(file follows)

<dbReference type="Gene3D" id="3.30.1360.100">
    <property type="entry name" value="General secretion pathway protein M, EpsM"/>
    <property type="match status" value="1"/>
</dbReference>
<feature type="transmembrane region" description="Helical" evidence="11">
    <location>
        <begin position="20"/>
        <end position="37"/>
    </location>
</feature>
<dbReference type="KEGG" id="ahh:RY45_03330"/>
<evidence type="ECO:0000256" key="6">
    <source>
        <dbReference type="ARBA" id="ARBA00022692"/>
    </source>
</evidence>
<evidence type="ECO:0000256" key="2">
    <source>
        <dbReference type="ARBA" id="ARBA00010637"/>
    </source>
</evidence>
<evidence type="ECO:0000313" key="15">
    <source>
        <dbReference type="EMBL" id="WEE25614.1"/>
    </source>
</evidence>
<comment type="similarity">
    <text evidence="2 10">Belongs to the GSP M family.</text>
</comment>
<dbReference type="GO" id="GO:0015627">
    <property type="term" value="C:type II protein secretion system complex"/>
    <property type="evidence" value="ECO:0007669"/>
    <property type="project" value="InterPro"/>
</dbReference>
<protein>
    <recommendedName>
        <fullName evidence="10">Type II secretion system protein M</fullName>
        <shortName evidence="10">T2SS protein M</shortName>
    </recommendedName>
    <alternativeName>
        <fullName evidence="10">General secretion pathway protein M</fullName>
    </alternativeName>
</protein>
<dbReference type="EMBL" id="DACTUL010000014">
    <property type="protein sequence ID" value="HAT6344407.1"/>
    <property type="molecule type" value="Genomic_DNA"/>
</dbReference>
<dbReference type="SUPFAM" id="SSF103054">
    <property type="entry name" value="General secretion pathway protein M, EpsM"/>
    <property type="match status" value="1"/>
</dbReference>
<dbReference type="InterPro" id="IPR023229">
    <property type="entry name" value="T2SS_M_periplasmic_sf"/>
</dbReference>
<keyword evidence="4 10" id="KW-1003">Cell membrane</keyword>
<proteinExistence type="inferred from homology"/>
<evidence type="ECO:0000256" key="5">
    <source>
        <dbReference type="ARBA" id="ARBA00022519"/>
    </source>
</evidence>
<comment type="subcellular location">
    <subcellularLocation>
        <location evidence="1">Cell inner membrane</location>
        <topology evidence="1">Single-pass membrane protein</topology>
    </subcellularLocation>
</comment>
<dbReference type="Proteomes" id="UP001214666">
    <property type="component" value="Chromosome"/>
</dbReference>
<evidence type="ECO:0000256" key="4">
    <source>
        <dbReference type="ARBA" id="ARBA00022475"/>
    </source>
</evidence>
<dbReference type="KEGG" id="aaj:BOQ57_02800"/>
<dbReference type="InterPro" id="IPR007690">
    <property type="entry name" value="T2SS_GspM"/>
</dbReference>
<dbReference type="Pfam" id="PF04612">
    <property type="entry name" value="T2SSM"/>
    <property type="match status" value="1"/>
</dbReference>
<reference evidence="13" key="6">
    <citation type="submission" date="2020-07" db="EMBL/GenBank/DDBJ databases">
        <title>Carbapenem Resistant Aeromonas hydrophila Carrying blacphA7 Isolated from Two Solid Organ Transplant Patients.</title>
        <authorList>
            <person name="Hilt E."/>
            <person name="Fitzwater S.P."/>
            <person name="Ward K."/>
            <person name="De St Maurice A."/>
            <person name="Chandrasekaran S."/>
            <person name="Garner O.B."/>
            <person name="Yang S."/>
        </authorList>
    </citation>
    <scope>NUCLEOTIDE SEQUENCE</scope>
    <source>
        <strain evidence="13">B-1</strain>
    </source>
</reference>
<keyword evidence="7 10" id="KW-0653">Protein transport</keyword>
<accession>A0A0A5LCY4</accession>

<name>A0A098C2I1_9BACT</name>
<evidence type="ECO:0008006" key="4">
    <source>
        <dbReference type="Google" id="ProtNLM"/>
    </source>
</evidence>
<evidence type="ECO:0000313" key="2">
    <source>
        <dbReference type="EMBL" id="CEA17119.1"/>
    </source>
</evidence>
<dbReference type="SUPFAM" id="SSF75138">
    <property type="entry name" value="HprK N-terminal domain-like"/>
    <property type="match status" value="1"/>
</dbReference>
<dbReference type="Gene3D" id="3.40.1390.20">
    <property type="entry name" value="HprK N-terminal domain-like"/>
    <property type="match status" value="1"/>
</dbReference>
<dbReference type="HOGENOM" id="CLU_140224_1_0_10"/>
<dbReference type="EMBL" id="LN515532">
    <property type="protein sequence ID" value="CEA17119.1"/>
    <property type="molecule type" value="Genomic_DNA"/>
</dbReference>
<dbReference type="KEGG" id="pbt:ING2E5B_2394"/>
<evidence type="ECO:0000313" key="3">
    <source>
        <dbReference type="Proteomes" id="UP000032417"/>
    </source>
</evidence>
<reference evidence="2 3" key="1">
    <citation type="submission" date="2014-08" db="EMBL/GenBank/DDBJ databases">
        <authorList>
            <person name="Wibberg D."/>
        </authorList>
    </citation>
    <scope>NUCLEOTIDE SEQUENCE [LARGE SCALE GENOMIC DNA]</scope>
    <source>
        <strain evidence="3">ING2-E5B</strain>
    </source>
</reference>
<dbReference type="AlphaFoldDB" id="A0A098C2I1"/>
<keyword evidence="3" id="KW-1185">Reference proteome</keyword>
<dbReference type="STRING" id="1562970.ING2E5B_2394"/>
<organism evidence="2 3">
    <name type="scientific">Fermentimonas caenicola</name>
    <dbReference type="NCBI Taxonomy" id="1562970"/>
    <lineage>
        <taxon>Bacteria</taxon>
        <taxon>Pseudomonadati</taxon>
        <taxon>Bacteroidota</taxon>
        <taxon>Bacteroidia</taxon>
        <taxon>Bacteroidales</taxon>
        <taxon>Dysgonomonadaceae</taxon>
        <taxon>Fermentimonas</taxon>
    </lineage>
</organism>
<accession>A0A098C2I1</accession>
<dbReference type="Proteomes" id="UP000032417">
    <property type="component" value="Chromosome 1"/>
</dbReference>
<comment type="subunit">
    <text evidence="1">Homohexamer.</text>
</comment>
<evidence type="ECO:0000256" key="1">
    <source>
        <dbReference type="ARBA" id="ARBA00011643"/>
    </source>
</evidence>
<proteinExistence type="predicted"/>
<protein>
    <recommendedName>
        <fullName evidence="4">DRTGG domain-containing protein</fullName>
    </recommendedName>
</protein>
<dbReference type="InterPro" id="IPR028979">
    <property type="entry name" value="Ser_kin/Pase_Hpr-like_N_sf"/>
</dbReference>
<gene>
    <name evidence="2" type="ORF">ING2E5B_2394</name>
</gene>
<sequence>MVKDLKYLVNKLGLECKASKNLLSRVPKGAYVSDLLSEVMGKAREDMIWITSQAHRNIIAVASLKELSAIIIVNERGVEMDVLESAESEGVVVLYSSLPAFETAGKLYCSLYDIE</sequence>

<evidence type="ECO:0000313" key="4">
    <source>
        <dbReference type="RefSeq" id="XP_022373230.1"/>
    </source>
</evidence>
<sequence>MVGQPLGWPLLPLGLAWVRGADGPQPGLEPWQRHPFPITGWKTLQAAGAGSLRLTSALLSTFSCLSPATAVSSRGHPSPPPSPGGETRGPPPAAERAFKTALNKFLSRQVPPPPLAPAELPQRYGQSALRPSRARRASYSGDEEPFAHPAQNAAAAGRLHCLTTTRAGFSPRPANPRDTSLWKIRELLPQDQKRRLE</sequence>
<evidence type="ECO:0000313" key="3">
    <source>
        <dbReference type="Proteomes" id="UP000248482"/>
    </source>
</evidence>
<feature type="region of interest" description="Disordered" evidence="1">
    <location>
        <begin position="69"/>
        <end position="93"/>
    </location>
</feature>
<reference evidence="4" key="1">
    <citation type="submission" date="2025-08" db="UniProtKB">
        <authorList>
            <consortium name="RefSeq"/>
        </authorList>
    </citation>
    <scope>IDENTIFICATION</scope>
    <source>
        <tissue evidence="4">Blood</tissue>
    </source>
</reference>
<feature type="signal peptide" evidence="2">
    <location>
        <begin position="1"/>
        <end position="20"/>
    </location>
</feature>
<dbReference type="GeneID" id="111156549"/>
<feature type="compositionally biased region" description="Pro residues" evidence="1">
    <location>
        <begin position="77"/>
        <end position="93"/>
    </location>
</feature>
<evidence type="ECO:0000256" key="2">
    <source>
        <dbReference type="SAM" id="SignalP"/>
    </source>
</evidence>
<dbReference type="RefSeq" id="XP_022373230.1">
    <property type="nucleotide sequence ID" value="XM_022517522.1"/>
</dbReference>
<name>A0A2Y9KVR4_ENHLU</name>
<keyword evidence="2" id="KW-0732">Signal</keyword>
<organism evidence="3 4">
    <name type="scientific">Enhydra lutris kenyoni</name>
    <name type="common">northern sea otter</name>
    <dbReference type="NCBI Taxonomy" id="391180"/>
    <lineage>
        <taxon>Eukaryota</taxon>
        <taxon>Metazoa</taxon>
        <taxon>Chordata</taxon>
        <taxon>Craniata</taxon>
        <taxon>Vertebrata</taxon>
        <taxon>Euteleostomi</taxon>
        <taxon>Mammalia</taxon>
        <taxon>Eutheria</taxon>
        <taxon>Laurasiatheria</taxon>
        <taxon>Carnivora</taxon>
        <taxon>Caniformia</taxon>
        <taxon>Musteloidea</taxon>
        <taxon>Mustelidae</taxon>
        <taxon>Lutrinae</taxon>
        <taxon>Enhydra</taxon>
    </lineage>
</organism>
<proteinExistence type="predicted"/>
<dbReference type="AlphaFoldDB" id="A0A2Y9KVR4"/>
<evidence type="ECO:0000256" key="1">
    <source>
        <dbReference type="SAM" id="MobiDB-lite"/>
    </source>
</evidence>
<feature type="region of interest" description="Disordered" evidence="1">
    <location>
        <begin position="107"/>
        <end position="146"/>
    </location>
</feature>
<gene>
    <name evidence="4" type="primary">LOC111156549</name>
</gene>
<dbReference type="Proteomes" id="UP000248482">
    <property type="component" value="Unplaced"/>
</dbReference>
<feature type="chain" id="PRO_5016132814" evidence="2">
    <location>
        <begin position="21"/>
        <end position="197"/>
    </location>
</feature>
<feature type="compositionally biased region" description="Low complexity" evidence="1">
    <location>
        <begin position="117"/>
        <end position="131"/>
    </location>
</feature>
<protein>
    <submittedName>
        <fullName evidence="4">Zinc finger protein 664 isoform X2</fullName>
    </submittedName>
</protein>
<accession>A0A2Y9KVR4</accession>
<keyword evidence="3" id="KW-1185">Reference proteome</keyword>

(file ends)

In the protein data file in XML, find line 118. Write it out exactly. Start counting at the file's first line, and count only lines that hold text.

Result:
</dbReference>